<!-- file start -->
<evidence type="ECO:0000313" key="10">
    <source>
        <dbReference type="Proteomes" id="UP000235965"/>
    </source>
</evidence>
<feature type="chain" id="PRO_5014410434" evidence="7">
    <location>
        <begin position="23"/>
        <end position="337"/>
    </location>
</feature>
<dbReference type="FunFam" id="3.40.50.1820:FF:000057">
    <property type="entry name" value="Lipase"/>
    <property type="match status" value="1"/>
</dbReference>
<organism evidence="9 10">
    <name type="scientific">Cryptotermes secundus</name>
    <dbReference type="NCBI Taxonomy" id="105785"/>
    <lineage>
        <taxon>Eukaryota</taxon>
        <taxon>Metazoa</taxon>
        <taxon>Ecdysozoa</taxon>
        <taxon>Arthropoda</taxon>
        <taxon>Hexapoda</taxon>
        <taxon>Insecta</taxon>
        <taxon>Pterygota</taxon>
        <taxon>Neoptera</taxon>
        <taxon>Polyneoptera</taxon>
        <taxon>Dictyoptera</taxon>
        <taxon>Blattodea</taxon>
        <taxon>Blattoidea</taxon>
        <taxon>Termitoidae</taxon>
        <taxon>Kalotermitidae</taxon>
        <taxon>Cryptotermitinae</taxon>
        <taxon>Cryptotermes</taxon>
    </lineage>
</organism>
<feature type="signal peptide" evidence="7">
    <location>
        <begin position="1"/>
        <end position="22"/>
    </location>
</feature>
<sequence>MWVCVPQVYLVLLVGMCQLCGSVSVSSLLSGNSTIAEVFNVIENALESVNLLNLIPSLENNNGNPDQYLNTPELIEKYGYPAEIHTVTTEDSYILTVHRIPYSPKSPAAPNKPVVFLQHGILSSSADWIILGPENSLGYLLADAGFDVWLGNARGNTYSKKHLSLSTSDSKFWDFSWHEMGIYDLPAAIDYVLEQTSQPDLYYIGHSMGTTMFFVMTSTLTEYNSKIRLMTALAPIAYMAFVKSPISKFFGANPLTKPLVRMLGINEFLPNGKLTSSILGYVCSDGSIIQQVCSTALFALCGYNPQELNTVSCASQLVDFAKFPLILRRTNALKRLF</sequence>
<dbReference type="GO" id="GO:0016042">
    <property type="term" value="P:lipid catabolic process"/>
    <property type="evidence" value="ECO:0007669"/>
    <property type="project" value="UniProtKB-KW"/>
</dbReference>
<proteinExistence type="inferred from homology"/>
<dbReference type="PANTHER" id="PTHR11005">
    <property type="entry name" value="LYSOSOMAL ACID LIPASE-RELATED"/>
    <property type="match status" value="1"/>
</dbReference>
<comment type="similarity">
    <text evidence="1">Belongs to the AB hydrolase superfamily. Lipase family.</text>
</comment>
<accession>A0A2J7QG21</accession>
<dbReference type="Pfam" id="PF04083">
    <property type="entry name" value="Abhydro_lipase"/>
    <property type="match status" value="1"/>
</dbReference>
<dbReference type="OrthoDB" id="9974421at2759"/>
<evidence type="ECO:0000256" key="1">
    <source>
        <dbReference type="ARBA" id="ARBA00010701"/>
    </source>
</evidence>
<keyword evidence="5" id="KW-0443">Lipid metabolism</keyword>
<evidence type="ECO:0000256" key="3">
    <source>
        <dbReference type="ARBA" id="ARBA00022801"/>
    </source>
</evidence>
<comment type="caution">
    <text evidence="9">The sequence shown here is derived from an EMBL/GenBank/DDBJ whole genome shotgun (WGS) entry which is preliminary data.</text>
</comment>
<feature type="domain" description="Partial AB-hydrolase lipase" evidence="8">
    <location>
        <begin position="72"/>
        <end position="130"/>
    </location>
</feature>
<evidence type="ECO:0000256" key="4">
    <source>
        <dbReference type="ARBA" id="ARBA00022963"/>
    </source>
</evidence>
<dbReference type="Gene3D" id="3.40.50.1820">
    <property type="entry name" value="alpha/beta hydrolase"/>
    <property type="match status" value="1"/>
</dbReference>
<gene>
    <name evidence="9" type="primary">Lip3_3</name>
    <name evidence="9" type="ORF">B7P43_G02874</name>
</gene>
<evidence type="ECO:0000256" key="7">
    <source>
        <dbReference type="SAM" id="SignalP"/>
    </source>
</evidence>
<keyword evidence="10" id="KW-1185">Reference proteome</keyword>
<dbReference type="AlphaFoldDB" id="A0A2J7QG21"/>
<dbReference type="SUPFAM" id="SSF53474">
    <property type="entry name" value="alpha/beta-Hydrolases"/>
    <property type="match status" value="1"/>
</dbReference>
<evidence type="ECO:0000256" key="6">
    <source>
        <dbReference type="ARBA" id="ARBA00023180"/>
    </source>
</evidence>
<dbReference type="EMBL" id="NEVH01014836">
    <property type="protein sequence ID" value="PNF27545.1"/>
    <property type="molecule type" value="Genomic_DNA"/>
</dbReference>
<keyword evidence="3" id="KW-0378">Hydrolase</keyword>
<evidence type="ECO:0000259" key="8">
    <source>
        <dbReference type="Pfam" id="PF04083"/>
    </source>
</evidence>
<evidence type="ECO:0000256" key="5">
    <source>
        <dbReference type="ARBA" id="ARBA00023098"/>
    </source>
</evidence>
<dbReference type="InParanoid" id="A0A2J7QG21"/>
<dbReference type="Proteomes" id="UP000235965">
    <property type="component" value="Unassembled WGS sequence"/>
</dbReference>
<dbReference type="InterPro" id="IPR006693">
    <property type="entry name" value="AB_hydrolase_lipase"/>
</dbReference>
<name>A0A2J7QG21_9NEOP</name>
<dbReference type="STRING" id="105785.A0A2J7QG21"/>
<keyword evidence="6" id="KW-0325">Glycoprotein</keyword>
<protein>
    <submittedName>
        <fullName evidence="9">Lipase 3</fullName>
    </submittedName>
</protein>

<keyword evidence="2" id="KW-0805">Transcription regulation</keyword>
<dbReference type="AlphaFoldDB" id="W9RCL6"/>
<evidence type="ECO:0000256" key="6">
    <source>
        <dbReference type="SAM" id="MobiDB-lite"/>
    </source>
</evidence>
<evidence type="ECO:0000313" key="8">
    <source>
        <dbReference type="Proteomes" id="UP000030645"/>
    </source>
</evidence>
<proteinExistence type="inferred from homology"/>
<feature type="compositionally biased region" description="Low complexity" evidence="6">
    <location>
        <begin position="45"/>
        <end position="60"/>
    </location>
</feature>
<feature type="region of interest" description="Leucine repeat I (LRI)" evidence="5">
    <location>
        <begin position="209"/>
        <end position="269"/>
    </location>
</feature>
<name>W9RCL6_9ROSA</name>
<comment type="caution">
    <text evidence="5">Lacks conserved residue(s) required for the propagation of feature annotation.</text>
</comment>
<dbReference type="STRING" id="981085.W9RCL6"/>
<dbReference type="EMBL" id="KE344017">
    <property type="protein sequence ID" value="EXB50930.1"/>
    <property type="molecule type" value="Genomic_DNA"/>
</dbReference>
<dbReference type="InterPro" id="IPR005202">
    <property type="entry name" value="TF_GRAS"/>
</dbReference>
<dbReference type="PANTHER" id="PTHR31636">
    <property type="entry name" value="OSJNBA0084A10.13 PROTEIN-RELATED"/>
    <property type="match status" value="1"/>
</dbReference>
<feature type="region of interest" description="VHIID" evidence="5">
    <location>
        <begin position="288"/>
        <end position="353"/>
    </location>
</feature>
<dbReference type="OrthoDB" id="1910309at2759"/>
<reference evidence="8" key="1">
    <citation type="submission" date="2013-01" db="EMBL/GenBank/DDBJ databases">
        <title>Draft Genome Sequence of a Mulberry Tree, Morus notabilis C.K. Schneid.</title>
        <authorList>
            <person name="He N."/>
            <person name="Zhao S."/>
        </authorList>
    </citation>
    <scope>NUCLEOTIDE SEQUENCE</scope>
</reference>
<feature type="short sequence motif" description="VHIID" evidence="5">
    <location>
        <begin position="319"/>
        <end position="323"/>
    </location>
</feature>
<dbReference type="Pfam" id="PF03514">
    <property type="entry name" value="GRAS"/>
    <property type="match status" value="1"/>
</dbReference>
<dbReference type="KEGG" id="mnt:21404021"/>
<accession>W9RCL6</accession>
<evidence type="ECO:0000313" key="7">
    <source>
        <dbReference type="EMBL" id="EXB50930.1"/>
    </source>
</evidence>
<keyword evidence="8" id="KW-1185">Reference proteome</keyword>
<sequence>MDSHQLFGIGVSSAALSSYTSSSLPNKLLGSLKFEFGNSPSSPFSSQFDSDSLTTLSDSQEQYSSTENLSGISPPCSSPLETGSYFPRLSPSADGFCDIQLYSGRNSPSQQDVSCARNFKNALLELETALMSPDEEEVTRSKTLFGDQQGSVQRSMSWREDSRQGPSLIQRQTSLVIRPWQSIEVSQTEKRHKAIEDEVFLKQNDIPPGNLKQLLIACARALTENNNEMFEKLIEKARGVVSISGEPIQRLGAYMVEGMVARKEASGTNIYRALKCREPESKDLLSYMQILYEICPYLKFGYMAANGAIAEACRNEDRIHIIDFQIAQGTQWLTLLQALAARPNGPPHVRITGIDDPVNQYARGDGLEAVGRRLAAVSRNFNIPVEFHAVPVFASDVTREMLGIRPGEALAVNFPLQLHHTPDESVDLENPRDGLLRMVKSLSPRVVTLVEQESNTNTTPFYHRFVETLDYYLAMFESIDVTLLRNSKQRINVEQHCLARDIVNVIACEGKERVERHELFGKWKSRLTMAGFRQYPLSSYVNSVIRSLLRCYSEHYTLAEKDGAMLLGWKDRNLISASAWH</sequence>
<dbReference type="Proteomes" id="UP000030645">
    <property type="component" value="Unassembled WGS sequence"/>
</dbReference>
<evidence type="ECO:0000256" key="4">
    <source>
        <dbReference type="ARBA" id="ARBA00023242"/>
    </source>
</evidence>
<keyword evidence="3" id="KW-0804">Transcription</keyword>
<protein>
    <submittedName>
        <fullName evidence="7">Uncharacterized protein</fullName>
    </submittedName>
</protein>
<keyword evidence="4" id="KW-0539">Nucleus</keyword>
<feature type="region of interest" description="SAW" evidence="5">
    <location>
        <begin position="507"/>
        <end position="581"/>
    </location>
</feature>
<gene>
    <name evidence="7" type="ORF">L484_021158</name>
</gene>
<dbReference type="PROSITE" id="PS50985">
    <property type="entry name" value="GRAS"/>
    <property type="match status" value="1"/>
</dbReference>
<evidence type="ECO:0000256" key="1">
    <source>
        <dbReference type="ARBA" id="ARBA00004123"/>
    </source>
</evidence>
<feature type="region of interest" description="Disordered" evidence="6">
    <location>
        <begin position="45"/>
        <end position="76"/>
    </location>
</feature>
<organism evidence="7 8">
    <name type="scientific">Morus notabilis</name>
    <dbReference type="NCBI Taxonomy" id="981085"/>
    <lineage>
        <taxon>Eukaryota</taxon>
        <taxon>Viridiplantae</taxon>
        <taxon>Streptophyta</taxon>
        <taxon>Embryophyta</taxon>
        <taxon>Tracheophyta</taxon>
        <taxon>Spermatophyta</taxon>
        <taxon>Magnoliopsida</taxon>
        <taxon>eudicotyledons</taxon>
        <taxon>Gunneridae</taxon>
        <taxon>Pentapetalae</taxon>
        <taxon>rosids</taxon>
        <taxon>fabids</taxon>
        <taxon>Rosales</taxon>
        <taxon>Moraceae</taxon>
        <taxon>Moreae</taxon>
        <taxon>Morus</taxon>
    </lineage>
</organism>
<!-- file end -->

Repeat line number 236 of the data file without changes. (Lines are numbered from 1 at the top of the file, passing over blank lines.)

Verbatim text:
    <location>